Science fiction and fantasy                                            



A Glimpse of Hell - The Dark Gospel

by Luke Cooper

cover  

 
Detective Danny Goulding is on the case of a brutal murder when he gets wind of a book known as the Dark Gospel. But its secrets aren't meant for mortal eyes. Yet Goulding is no ordinary detective: he's had a heart transplant, and ever since that happened his colleagues on the force have considered him a ghoulish freak. He takes a morbid interest in the grisliest investigations. His informants are demons, and his latest friend is Halo Slipping, a nephilim with a foul mouth.

The plot revolves around this Dark Gospel, which the forces of heaven and hell are fighting to obtain. The detective finds himself in the middle of that struggle, which involves an awful lot of demons, possessed souls and various other beasts coming after him and Halo. More than half of the double-page spreads feature some kind of shooting, stabbing, or other gory violence. There's also a lot of swearing and some nudity, so this graphic novel definitely isn't suitable for children.

I'm not averse to violence in stories, when the action serves a purpose. But this graphic novel is all action all the time, and not much else. The trigger-happy detective doesn't stop to think about the rights and wrongs of his actions at any point. There's no introspection. And precious little happens that doesn't involve some kind of fight. So I didn't end up caring for any of the characters because they were too one-dimensionally macho, and that includes Halo Slipping and the emo-demoness Holly. They also didn't appear to have inner lives, as though all they really stood for was shooting anything that got in their way.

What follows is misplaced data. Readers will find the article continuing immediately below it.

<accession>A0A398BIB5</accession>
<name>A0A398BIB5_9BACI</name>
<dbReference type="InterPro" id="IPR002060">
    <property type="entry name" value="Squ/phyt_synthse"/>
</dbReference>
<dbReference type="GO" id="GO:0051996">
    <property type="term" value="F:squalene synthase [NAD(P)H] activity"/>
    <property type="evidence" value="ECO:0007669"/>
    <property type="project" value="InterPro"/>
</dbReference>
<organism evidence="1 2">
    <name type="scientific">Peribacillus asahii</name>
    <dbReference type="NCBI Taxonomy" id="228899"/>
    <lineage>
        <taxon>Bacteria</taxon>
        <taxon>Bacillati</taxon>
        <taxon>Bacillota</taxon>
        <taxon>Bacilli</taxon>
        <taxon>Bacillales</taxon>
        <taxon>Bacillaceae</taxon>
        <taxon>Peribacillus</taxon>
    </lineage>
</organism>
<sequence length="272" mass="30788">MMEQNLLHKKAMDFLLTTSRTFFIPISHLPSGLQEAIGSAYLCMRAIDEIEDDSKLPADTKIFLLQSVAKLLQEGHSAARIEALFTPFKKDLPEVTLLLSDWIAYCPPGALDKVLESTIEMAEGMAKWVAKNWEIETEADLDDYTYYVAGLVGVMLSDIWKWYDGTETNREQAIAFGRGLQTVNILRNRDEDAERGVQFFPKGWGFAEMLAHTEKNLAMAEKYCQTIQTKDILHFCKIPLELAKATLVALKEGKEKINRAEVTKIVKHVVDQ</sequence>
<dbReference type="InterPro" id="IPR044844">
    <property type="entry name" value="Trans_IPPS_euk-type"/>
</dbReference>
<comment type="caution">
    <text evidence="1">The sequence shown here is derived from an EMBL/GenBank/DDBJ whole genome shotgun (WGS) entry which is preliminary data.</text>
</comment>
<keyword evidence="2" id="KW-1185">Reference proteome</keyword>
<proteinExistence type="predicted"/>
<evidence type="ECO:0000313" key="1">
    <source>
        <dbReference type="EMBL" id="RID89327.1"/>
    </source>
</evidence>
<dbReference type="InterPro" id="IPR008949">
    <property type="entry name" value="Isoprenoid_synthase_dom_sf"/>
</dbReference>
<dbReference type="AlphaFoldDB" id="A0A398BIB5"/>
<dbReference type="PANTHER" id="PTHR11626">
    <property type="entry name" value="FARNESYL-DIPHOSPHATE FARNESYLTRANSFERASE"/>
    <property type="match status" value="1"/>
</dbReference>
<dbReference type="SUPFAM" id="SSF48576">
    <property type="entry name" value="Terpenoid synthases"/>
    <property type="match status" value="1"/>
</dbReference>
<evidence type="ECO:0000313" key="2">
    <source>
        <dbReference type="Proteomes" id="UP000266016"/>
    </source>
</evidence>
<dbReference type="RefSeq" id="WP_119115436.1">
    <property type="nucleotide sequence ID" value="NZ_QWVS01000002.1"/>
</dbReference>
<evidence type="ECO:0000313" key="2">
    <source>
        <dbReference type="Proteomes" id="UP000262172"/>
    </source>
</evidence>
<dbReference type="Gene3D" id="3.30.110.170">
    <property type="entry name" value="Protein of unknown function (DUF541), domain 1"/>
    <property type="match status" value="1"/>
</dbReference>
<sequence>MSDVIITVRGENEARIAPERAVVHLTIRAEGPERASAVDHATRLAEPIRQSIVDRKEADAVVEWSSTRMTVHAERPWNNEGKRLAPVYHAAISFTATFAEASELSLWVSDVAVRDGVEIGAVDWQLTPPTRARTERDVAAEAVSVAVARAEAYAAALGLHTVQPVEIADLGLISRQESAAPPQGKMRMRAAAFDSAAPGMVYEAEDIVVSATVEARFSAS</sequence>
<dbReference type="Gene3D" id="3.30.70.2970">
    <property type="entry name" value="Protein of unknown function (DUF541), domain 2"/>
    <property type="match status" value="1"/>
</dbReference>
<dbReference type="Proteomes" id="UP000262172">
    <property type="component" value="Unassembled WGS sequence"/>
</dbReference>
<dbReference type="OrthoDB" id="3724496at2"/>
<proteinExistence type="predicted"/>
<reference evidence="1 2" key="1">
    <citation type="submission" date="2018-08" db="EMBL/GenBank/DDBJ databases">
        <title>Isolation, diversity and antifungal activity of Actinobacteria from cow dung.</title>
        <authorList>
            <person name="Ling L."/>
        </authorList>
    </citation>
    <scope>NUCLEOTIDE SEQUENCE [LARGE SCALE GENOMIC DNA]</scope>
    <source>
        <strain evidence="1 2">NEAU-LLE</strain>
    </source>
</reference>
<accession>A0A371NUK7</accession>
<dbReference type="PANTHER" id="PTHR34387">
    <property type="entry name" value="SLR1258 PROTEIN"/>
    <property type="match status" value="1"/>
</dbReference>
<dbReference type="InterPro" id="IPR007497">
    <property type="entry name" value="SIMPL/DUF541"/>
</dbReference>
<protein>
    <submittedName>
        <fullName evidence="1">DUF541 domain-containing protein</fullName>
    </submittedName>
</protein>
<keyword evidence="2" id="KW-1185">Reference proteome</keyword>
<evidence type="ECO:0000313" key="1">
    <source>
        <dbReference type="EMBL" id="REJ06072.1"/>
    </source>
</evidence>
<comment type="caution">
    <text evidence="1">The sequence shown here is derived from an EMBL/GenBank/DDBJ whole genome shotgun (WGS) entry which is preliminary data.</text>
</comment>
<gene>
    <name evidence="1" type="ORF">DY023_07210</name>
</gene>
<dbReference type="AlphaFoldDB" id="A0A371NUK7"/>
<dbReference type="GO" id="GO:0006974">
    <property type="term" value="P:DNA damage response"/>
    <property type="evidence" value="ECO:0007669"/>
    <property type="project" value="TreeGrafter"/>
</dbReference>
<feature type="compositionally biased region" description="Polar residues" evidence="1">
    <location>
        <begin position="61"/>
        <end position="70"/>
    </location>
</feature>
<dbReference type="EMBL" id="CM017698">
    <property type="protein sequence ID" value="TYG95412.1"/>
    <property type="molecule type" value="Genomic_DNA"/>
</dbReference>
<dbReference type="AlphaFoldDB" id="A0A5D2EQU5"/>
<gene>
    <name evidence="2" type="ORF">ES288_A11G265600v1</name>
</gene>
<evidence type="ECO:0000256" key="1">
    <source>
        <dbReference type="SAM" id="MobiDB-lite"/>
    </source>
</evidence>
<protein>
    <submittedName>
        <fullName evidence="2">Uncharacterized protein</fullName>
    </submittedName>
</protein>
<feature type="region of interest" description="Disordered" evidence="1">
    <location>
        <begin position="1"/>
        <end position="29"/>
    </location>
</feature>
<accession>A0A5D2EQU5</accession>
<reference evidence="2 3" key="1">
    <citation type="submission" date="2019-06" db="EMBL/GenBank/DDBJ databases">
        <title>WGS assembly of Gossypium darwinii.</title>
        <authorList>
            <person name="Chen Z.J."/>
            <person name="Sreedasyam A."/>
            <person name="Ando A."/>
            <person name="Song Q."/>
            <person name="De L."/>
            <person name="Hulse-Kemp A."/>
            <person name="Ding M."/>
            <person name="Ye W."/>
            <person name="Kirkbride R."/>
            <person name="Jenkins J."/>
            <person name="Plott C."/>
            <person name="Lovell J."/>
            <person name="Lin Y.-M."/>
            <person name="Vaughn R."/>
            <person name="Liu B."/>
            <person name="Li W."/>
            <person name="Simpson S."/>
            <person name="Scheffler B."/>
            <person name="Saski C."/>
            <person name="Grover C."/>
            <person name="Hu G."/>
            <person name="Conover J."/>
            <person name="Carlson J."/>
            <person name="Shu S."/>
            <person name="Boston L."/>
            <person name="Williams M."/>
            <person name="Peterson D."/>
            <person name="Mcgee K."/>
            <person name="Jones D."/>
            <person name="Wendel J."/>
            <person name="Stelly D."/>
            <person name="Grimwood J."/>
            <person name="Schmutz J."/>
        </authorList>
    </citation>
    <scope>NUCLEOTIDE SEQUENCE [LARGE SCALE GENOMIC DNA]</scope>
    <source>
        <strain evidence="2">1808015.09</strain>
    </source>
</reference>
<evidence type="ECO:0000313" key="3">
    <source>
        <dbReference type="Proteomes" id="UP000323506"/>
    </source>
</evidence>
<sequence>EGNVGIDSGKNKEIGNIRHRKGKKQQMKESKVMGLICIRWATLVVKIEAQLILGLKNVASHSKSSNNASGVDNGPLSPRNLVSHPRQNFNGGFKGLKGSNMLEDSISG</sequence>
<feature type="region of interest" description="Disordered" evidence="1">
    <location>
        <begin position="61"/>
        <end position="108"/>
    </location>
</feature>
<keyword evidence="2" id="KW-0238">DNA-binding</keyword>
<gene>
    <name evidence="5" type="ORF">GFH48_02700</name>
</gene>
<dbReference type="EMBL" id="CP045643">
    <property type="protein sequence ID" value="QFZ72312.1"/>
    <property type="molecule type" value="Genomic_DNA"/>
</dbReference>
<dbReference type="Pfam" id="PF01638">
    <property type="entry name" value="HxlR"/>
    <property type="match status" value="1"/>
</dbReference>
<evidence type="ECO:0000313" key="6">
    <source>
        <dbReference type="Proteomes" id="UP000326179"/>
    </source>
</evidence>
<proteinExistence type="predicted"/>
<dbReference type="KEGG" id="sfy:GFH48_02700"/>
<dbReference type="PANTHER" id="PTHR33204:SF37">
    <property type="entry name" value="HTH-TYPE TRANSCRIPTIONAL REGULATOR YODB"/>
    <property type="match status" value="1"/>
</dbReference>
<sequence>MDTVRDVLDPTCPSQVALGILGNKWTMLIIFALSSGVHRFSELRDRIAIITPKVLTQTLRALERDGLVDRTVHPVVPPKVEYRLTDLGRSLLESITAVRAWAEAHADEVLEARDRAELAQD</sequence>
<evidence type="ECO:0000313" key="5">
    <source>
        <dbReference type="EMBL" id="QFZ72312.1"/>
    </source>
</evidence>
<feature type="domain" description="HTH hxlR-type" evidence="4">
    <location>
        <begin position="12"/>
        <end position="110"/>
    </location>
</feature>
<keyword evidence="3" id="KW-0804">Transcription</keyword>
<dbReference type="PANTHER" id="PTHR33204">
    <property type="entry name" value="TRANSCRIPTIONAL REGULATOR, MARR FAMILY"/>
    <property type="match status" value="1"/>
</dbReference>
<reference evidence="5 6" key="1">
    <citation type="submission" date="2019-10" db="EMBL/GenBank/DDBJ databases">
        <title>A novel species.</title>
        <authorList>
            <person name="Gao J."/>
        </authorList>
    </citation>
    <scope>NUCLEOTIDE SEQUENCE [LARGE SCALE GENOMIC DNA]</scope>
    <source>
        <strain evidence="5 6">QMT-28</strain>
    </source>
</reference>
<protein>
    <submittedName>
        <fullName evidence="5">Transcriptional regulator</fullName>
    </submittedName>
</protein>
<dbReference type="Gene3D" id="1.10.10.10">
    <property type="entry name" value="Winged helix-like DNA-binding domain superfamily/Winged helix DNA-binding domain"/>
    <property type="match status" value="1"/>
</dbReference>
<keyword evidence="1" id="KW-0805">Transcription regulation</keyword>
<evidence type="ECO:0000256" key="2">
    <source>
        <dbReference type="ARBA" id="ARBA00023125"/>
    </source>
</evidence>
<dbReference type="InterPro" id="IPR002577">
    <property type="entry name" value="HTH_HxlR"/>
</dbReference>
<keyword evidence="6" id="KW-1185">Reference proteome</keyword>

The black and white artwork is stark and noirish. The faces are well drawn and the style realistic. However the way the characters are posed often let the story down. There's one panel where Halo is supposedly getting strangled, but she looks like she's standing casually. Slightly more dynamic figures and perhaps different viewpoints might have made the visuals more believable. Sometimes the issues with the graphics took me out of the story, it it's a story I was already struggling to engage with. Luke Cooper is, in my view, a much better artist than he is a storyteller. There was simply not enough substance between all of the rampant demon slaying and general winged mayhem to make A Glimpse of Hell worth a second look.

7th November 2012

Book Details

Year: 2010

Categories: Books

  Horror
 
  Not For The Squeamish  

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Black Light cover    

Black Light by Patrick Melton, Marcus Dunstan and Stephen Romano
Ghost hunter Buck Carlsbad faces off against evil on a high speed train.



1 star rating

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